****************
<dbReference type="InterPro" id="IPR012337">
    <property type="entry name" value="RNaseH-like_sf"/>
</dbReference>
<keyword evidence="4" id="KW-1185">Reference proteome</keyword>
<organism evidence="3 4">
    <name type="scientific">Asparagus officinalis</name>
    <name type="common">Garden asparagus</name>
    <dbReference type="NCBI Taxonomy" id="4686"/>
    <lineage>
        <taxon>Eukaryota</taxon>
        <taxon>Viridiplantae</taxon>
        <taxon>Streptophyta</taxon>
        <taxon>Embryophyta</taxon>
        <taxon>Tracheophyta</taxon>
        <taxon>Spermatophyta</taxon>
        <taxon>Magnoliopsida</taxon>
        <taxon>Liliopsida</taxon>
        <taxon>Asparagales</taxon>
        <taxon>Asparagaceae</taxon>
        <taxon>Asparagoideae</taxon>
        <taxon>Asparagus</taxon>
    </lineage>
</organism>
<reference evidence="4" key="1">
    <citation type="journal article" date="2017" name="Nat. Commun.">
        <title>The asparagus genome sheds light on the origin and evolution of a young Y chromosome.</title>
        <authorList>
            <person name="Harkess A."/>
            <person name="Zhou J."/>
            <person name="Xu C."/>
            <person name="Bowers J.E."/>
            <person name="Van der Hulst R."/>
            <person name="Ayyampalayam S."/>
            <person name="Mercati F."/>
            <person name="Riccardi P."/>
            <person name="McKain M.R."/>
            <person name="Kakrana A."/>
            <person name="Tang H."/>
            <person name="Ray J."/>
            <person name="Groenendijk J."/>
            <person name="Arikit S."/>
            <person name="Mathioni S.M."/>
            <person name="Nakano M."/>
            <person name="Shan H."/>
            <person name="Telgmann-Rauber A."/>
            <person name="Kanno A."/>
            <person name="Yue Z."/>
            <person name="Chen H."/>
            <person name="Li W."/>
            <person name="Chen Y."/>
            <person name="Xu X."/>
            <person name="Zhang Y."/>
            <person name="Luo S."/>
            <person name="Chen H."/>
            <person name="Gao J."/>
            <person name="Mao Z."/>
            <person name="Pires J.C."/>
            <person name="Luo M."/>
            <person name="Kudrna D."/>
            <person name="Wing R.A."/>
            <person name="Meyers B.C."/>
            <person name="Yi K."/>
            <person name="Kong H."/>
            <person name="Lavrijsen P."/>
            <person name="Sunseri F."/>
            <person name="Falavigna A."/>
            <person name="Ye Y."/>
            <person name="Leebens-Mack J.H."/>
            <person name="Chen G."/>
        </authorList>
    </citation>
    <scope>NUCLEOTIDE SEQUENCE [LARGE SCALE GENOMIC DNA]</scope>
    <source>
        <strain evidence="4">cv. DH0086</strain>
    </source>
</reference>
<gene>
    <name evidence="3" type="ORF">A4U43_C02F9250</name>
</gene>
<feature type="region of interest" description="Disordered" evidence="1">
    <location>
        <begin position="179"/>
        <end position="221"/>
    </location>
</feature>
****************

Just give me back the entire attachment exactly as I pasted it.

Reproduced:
<dbReference type="InterPro" id="IPR012337">
    <property type="entry name" value="RNaseH-like_sf"/>
</dbReference>
<keyword evidence="4" id="KW-1185">Reference proteome</keyword>
<organism evidence="3 4">
    <name type="scientific">Asparagus officinalis</name>
    <name type="common">Garden asparagus</name>
    <dbReference type="NCBI Taxonomy" id="4686"/>
    <lineage>
        <taxon>Eukaryota</taxon>
        <taxon>Viridiplantae</taxon>
        <taxon>Streptophyta</taxon>
        <taxon>Embryophyta</taxon>
        <taxon>Tracheophyta</taxon>
        <taxon>Spermatophyta</taxon>
        <taxon>Magnoliopsida</taxon>
        <taxon>Liliopsida</taxon>
        <taxon>Asparagales</taxon>
        <taxon>Asparagaceae</taxon>
        <taxon>Asparagoideae</taxon>
        <taxon>Asparagus</taxon>
    </lineage>
</organism>
<reference evidence="4" key="1">
    <citation type="journal article" date="2017" name="Nat. Commun.">
        <title>The asparagus genome sheds light on the origin and evolution of a young Y chromosome.</title>
        <authorList>
            <person name="Harkess A."/>
            <person name="Zhou J."/>
            <person name="Xu C."/>
            <person name="Bowers J.E."/>
            <person name="Van der Hulst R."/>
            <person name="Ayyampalayam S."/>
            <person name="Mercati F."/>
            <person name="Riccardi P."/>
            <person name="McKain M.R."/>
            <person name="Kakrana A."/>
            <person name="Tang H."/>
            <person name="Ray J."/>
            <person name="Groenendijk J."/>
            <person name="Arikit S."/>
            <person name="Mathioni S.M."/>
            <person name="Nakano M."/>
            <person name="Shan H."/>
            <person name="Telgmann-Rauber A."/>
            <person name="Kanno A."/>
            <person name="Yue Z."/>
            <person name="Chen H."/>
            <person name="Li W."/>
            <person name="Chen Y."/>
            <person name="Xu X."/>
            <person name="Zhang Y."/>
            <person name="Luo S."/>
            <person name="Chen H."/>
            <person name="Gao J."/>
            <person name="Mao Z."/>
            <person name="Pires J.C."/>
            <person name="Luo M."/>
            <person name="Kudrna D."/>
            <person name="Wing R.A."/>
            <person name="Meyers B.C."/>
            <person name="Yi K."/>
            <person name="Kong H."/>
            <person name="Lavrijsen P."/>
            <person name="Sunseri F."/>
            <person name="Falavigna A."/>
            <person name="Ye Y."/>
            <person name="Leebens-Mack J.H."/>
            <person name="Chen G."/>
        </authorList>
    </citation>
    <scope>NUCLEOTIDE SEQUENCE [LARGE SCALE GENOMIC DNA]</scope>
    <source>
        <strain evidence="4">cv. DH0086</strain>
    </source>
</reference>
<gene>
    <name evidence="3" type="ORF">A4U43_C02F9250</name>
</gene>
<feature type="region of interest" description="Disordered" evidence="1">
    <location>
        <begin position="179"/>
        <end position="221"/>
    </location>
</feature>